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Hi... I want to write a simple graphics library that works on top of XLib(as a term project). And I want to provide an abstract keyboard and mouse handling support. ...
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  1. #1
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    Question Writing callback functions in XLib


    Hi...
    I want to write a simple graphics library that works on top of XLib(as a term project). And I want to provide an abstract keyboard and mouse handling support. But XLib handles these as events, so a typical event-handling routine would be:

    Code:
    XEvent event;
    while(1)
    {
      XNextEvent( display, &event );
      switch( event )
      {
        case ButtonPress:
          // stuff
       .
       .
      }
    }
    I can't use code like this in my library, so I think I will have to write a callback function for the events. So how do I accomplish this? Or is there a way without using callback functions?

  2. #2
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    Well, I'm not sure if this post is acceptable to forum rules seeing as it is for homework, so I'll wait until a moderator replies to it before I post anything else.

    EDIT: Either way, I do think I'm allowed to post this (great resource, and how I first learned Xlib):
    http://users.actcom.co.il/~choo/lupg...ogramming.html
    "Today you are freer than ever to do what you want, provided you can pay for it!" --Bad Religion

  3. #3
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    No, not a homework

    No, this is not a homework... I am supposed to do any project, I thought up of this... And right now, I've hit a roadblock.... if I can't do this, I'll have to move on to some other project, so please help!!
    @bidi : I've been through that tutorial, that doesn't answer my question.

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  5. #4
    Linux Engineer Javasnob's Avatar
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    If you want to implement callbacks in C, I'd recommend you use function pointers.
    Flies of a particular kind, i.e. time-flies, are fond of an arrow.

    Registered Linux User #408794

  6. #5
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    Quote Originally Posted by Javasnob
    If you want to implement callbacks in C, I'd recommend you use function pointers.
    Of couse, I have to use function pointers, but how do I get XLib to call that function ( or any function for that matter ) when the event occurs??

  7. #6
    Linux Engineer Javasnob's Avatar
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    You don't. With Xlib, you have to poll for events. However, this isn't the interface your library has to expose to your clients, you could take a hint from GTK and do something like this:
    Code:
    void MyLibraryXLoop(void) {
      XEvent ev;
      while(1) {
         XNextEvent(dsp, &ev);
         switch(ev.type) {
             // Call relevant callback
         }
      }
    Flies of a particular kind, i.e. time-flies, are fond of an arrow.

    Registered Linux User #408794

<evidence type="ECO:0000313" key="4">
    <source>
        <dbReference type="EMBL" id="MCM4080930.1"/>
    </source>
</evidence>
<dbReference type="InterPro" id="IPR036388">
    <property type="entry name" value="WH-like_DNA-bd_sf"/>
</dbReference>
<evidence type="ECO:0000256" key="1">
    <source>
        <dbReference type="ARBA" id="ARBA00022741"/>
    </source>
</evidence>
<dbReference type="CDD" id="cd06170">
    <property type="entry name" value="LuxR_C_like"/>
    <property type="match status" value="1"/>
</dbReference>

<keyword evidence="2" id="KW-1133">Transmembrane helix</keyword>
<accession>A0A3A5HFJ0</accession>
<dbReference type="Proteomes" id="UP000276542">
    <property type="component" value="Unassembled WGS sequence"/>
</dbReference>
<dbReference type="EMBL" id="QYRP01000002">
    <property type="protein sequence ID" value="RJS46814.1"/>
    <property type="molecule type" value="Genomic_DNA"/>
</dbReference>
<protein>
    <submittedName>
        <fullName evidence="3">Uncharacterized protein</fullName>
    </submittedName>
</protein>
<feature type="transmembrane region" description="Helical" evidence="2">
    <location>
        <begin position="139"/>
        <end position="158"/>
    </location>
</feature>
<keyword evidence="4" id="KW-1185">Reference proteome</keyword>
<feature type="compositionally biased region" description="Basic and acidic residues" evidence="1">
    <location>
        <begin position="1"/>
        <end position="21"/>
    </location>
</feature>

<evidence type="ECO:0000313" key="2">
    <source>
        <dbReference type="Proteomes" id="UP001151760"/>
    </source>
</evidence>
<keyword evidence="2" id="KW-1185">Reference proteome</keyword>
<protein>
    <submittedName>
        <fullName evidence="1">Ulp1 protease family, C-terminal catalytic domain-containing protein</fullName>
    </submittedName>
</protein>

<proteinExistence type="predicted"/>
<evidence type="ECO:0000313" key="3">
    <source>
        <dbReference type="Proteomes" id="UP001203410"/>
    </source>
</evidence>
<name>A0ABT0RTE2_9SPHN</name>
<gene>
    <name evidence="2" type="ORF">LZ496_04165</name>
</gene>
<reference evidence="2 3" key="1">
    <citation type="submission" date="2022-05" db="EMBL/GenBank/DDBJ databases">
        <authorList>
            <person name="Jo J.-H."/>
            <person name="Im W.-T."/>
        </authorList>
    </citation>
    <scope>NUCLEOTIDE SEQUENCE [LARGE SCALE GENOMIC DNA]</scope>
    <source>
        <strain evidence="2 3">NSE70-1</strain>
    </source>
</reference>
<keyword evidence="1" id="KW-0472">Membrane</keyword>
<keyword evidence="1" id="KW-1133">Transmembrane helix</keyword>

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    Well, you HAVE to use an event loop in order to get it to work, no matter what. In your case, you can try:
    Code:
    XEvent event;
    while(1)
    {
      XNextEvent( display, &event );
      switch( event )
      {
        case ButtonPress:
          handleButtonPress()
       .
       .
      }
    }
    Instead of using XNextEvent you can also use XCheckWindowEvent() to pull a particular event.
    "Today you are freer than ever to do what you want, provided you can pay for it!" --Bad Religion

  9. #8
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    Arrow

    Quote Originally Posted by Javasnob
    You don't. With Xlib, you have to poll for events. However, this isn't the interface your library has to expose to your clients, you could take a hint from GTK and do something like this:
    Code:
    void MyLibraryXLoop(void) {
      XEvent ev;
      while(1) {
         XNextEvent(dsp, &ev);
         switch(ev.type) {
             // Call relevant callback
         }
      }
    That's a good idea, but once I write a while(1) loop in my function, the user code from that point ahead won't be executed, right?

  10. #9
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    Post

    Think I got my answer. No callbacks, I'll provide an abstraction of the event loop.
    The user code would like:
    Code:
    while(1)
    {
       myEvent = MyGetEvent( );   // Uses XCheckNextEvent or something
       switch( myEvent )
       {
           case MOUSE_LBUTTON:
                   // stuff
           case KEYPRESS:
                   
       }
    }
    Guess that can be done.
    Thanks everybody!!

  11. #10
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    As per my understanding, you can accomplish this with help of "libdl" library.

    It provides the api to read the Function addresses you are interested in.

    For more information read the manual pages for dlopen(), dlsym etc..

    --Regards,
    rajesh

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